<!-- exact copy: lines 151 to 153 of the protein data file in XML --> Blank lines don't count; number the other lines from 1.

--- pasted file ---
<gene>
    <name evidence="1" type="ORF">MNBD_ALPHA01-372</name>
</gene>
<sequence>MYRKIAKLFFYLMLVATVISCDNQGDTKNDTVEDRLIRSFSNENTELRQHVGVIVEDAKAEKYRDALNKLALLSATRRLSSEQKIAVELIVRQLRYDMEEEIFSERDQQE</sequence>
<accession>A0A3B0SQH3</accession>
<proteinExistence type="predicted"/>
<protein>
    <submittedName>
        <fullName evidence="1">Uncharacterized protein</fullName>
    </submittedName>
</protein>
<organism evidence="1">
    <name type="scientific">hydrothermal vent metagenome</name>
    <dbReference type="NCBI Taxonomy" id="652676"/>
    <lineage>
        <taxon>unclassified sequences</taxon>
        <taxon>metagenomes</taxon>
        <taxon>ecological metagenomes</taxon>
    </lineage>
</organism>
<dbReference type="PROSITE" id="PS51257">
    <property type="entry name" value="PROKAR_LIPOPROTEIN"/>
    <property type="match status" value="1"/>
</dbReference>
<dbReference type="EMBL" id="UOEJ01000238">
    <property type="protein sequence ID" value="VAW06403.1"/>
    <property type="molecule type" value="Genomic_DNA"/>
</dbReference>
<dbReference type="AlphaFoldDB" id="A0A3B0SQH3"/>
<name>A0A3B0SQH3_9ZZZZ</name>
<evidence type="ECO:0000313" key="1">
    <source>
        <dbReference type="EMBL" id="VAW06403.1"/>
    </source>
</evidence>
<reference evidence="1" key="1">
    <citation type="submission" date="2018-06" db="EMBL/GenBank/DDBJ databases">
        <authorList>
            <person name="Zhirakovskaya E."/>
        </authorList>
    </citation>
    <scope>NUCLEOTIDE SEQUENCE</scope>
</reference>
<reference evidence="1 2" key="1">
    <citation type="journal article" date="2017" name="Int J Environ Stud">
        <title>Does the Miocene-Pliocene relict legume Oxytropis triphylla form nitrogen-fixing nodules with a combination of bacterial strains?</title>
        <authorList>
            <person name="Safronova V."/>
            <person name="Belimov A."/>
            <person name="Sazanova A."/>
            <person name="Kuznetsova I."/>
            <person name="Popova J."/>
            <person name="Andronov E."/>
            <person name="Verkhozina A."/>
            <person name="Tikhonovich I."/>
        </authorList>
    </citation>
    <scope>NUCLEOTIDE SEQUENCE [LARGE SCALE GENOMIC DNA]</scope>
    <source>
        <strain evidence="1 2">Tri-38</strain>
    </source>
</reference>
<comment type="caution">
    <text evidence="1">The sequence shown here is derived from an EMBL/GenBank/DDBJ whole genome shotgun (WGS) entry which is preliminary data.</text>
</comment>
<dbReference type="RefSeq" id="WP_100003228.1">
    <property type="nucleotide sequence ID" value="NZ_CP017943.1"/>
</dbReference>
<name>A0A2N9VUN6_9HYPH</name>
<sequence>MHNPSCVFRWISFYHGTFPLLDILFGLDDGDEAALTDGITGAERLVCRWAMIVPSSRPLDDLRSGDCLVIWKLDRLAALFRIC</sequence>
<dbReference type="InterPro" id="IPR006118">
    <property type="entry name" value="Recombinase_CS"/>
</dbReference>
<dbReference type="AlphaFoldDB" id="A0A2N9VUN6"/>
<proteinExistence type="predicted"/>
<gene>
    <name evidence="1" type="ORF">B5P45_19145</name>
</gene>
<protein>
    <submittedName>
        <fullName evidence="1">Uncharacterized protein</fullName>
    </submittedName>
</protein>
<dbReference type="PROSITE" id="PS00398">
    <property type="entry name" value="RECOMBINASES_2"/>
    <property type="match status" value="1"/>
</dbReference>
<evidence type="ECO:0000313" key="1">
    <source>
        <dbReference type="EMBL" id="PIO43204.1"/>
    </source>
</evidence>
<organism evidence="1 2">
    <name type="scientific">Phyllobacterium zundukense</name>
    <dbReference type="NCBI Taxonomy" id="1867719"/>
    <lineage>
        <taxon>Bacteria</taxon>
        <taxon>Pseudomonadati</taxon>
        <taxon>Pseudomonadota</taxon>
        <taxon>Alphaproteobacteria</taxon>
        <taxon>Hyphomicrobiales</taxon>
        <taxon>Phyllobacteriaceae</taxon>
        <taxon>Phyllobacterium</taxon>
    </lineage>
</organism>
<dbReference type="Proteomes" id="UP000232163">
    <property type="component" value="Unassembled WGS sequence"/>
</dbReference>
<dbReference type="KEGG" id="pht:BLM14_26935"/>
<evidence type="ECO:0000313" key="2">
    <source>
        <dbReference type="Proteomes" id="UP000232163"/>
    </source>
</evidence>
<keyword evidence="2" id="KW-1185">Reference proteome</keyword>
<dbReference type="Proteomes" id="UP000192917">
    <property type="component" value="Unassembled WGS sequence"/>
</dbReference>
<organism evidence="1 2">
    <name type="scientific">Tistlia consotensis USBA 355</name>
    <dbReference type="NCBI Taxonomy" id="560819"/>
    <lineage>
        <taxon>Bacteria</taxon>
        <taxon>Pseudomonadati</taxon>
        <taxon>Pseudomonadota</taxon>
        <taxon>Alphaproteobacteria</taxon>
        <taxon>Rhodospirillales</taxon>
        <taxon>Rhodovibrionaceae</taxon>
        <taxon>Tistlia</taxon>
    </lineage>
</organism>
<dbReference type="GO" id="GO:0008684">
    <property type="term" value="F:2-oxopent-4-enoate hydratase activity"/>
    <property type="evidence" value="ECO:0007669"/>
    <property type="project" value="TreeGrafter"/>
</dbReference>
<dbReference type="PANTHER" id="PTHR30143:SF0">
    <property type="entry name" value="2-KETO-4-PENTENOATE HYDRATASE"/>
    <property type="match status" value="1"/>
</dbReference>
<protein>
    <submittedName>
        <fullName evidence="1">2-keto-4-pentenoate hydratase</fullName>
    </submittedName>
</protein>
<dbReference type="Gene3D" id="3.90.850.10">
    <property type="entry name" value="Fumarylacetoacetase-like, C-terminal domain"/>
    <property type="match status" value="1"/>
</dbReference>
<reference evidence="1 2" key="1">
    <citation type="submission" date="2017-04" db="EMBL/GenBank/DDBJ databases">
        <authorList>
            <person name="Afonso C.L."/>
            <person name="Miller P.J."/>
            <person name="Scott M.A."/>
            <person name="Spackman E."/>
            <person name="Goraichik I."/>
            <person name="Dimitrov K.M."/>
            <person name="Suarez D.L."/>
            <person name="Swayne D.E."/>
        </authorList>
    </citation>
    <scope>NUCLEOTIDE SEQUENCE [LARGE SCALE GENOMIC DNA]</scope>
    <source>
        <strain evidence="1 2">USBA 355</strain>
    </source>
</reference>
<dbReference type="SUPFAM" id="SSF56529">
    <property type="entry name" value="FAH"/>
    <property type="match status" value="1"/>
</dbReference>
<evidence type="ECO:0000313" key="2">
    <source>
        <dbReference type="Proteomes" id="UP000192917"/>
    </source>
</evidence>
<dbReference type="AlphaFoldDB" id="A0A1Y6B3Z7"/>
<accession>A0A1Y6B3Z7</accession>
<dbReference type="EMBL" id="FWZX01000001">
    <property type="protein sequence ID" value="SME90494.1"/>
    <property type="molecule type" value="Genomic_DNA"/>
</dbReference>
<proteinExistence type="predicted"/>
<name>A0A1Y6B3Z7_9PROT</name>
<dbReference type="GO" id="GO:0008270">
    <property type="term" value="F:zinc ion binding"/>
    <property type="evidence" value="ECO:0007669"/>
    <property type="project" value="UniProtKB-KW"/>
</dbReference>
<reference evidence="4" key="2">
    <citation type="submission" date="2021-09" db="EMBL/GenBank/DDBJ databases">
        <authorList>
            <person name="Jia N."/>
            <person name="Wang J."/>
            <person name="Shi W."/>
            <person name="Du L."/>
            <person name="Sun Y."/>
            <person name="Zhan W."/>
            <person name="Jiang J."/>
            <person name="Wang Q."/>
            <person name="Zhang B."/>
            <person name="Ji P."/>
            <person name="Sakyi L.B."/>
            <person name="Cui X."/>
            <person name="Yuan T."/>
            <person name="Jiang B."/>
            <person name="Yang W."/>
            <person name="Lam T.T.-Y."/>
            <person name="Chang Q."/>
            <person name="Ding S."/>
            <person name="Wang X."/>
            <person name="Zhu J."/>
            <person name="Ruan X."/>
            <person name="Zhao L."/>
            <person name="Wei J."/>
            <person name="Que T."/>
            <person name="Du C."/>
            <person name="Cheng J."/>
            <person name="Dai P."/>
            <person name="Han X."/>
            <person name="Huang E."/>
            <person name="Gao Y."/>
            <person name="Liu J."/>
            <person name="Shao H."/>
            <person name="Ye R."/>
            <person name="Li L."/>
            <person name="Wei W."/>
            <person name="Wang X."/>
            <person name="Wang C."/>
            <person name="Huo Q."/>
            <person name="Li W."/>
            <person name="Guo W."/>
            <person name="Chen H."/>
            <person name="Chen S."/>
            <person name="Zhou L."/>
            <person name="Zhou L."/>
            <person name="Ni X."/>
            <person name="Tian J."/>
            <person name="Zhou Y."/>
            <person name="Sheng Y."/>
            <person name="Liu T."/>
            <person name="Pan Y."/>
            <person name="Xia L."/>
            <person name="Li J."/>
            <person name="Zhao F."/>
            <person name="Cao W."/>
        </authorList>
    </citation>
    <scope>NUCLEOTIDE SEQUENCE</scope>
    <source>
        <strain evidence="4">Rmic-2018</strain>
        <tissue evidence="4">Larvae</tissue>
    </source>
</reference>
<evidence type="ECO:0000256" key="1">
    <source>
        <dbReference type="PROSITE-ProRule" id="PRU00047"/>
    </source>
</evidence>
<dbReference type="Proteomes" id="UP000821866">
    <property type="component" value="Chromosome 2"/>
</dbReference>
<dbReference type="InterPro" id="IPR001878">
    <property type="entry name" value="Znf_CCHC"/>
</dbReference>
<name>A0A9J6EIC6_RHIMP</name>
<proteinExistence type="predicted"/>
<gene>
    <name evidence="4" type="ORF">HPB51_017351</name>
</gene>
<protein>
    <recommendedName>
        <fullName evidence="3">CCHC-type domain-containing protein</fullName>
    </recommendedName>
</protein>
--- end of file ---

    <citation type="submission" date="2017-04" db="EMBL/GenBank/DDBJ databases">
        <authorList>
            <person name="Afonso C.L."/>